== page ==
13 March 2016
US companies are sitting on piles of cash. And the Fed has held interest rates close to zero almost since the start of the Great Recession. And yet companies seem very reluctant to invest. The reason is not far to seek as I mentioned in a previous post Loan Growth During and After Recessions
If consumption were absolutely flat companies would invest just enough to replace worn out fixed capital. It is only when consumption is growing that companies invest more than this. And when, as during and after a recession, consumption has fallen companies would not even seek to replace depreciated capital. This was what Paul Samuelson wrote about in his famous accelerator paper of 1939. Investment in Period t is a function of consumption in Period t-1.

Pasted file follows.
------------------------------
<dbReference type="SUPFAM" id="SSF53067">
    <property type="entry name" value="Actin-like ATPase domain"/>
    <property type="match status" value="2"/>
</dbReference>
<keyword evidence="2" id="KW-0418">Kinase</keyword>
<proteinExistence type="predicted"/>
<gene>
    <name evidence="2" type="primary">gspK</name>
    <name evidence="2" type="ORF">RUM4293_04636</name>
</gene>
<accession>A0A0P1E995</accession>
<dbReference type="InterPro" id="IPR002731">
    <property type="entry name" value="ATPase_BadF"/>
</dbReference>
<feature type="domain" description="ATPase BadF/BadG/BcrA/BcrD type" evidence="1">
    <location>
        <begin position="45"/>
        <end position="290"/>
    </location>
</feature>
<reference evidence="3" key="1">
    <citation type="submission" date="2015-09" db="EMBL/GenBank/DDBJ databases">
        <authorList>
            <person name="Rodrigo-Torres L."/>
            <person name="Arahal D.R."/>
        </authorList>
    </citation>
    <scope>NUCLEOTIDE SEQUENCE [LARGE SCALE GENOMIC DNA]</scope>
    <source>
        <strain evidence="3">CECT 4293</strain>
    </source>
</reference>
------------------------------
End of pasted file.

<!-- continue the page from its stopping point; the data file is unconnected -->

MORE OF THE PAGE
The graph below shows YoY change in Private Nonresidential Fixed Investment v/s YoY change in Personal Consumption Expenditure. There can be little doubt that it agrees with Samuelson's equation.
And why are consumers not consuming? I have explained in great detail in my book Macroeconomics Redefined